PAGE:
As we struggled gamely with the more arcane aspects of the menus (the Luscious B is a vegetarian, and was able to order from the vegetarian menu, and mix with the main menu, with no issue), and ordered, the complimentary veloute arrived, in white coffee cups, caparisoned with a coconut milk froth. The veloute was mildly and carefully spiced, and designed to complement the froth perfectly, the serving cup ensuring that a morsel of cappuccino like froth was ingested with every delicate slurp. Delicate, careful, and fastidious, it was a perfect introduction to the rest of the meal, and marked out the dining experience as one entirely other to the standard mill of adequate afternoon eateries busy city dwellers abide with. Somebody had though carefully about this this, and loved it enough to make us do the same.

For starters, I order the citrus cured salmon, wrapped in dill, and served with a cucumber jelly, an avocado mousse and melon. Delicious. The cucumber jelly an entirely unexpected and surpising taste, emerald on the slate plate, and served alongside a slivered jewel of fresh cucumber, the salmon wonderfully textured, soft, still slightly meaty....

The main course, served with a side of braised cabbage, and boiled potatoes (how can boiled potatoes be quite that vibrant, quivering little cushions of carbohydrate light, amazing things, alive with taste, meltingly angelic spud of a thing) was chicken, so succulent and soft it may have been sous vide, with a beef jus, mushroom veloute, and trompette mushrooms, served with a light horseradish aioli. The combination of tastes was intelligent, horseradish and beef as classic combinations, the beef jus bring out the umami of the mushroom veloute, and the trompettes atop singing clearly that baritone mushroom flavour that was the rhythm of the dish, and concentrated my palate on savouring the combinations.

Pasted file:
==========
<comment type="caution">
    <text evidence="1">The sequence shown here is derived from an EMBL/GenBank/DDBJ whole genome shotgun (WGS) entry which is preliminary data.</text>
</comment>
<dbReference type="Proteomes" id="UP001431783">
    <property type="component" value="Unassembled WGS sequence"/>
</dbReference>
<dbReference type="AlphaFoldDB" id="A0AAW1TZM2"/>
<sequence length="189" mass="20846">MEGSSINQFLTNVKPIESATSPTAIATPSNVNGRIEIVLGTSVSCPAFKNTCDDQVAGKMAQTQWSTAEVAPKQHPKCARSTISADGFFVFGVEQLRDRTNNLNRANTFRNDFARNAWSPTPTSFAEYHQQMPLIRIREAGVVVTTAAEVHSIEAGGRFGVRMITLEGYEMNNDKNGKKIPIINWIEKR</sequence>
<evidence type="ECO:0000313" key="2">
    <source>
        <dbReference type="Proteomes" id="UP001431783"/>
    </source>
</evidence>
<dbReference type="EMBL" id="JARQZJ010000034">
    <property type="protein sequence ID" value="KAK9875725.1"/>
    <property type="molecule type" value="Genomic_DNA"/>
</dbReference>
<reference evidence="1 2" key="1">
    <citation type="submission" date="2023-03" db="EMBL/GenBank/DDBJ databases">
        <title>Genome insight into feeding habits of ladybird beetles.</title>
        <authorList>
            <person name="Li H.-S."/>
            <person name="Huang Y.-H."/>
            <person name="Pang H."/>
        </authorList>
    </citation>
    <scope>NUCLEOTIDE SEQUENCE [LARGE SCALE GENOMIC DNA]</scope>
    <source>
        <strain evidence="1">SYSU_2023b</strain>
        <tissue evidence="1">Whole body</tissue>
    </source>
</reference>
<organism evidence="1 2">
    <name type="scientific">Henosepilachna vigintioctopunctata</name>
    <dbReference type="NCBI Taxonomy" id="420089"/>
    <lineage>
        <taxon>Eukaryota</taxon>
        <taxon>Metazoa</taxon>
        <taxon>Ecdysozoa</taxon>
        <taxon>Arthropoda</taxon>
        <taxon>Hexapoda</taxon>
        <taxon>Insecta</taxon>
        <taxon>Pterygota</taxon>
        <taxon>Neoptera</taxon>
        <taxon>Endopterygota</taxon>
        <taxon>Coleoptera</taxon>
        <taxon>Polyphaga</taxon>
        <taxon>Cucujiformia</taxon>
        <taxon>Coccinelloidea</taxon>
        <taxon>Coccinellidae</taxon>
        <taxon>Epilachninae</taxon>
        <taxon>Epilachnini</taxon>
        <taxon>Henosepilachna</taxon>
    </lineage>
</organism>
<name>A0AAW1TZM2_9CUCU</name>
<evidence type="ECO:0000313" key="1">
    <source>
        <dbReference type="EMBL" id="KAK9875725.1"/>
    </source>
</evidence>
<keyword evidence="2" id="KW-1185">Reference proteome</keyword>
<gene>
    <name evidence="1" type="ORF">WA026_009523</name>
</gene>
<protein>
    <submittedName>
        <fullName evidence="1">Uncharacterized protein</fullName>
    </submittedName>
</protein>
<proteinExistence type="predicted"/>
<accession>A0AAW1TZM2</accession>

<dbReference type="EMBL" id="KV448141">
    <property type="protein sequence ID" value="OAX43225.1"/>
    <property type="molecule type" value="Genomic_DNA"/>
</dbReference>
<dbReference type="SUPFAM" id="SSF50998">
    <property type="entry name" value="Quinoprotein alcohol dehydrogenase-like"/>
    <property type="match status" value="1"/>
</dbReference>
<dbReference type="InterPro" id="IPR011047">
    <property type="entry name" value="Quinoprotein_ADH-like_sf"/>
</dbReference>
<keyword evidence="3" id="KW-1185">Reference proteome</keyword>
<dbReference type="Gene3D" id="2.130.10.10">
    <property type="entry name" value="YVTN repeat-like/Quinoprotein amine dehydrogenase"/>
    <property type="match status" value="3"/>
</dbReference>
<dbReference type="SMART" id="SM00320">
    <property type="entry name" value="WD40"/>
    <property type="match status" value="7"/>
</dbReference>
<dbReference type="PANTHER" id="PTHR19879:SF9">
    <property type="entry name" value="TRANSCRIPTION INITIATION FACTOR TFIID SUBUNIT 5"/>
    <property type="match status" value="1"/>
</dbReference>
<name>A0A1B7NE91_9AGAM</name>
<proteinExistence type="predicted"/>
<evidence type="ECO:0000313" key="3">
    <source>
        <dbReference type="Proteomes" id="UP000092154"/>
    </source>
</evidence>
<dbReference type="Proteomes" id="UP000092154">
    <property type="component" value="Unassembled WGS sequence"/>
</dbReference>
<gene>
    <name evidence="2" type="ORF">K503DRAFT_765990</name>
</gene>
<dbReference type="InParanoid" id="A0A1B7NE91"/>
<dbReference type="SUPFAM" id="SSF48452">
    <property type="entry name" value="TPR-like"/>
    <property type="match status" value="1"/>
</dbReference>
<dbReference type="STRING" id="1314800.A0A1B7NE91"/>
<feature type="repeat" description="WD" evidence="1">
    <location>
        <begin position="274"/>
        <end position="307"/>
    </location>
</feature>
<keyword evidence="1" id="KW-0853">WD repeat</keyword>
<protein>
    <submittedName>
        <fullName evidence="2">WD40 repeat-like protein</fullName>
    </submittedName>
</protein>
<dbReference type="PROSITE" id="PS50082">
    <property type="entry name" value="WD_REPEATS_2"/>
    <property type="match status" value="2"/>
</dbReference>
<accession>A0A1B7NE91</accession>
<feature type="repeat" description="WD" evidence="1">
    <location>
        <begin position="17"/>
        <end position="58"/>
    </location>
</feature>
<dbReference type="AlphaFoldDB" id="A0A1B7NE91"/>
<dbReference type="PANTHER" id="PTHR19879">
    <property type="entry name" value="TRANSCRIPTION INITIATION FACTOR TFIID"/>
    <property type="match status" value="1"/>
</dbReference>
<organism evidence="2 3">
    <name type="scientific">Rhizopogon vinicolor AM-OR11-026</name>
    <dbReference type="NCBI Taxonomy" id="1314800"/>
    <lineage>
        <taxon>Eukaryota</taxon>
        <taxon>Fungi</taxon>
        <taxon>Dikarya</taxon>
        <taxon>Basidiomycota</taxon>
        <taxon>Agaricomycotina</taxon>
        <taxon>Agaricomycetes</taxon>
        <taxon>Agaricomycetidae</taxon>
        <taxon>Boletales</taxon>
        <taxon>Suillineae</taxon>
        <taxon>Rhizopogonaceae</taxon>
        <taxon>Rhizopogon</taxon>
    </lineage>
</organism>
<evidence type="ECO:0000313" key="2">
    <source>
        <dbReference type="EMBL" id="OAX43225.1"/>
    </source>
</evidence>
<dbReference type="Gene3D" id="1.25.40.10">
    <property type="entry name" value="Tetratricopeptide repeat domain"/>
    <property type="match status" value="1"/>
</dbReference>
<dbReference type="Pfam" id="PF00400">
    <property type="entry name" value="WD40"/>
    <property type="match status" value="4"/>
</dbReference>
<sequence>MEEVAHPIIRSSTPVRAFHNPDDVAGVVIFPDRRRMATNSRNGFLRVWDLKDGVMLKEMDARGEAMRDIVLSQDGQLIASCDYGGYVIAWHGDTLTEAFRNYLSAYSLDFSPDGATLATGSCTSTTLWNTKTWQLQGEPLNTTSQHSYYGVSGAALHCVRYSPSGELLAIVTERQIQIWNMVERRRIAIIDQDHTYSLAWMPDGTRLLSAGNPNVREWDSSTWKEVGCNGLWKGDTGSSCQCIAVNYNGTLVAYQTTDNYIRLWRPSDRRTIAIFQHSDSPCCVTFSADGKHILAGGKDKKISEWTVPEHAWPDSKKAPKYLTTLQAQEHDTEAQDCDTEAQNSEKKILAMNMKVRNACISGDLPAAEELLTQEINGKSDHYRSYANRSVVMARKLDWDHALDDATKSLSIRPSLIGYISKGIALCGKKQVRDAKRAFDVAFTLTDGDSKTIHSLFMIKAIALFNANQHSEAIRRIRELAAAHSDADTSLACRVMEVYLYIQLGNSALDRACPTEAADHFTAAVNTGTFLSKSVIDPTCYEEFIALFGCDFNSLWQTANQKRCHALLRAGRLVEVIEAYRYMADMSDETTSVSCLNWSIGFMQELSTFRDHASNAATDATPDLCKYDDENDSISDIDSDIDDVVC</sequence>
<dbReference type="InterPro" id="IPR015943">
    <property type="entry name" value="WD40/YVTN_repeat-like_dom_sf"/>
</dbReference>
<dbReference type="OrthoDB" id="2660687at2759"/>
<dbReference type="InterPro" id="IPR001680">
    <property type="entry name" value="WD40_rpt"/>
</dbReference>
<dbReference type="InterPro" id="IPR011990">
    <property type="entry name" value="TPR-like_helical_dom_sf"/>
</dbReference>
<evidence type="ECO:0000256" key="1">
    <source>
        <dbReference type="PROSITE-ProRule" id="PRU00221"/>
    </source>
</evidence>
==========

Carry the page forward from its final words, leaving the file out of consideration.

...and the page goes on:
The chicken, juicy, beautifully cooked, the skin soft, salted, and echoing the umami flaours that unified the dish. I stopped talking. I looked into space. I may have shed a tear for what I thought chicken had been. I was gloriously depressed at my own efforts in the kitchen. I thought about every bite I ate. Carefully. It was emotional. Even the memory of it is making me dewy eyed, and nostalgic. It was “A Moment”.

Dessert was Cherry Financier. A finger of warmed sponge inset with three dollops of chocolate, with a quenelle of chocolate mousse, and a yoghurt sorbet. Engrossing. Grunt inducing. Light, luscious, beautifully textured. It spoke to me. Made me feel like a kid with his hand in a tin of Cadburys fingers that no one else knows about. Mucky, greedy, and utterly grubby with cocoa......

It’s a must. At €25 a pop, it’s Michelin starred madness. If you love food, love the recession. Because with deals like this, you’ll eat better than you ever have. Well. An afternoon at Carluccios’ will set you back the same, and you’ll walk out with the same feeling that the people preparing your food put into it - lethargic, uninspired, and slightly exploited. For the quality, the deal is fantastic. Go now. It’s the most quality packed €25 you‘re likely to spend this decade.


+353 1 6611919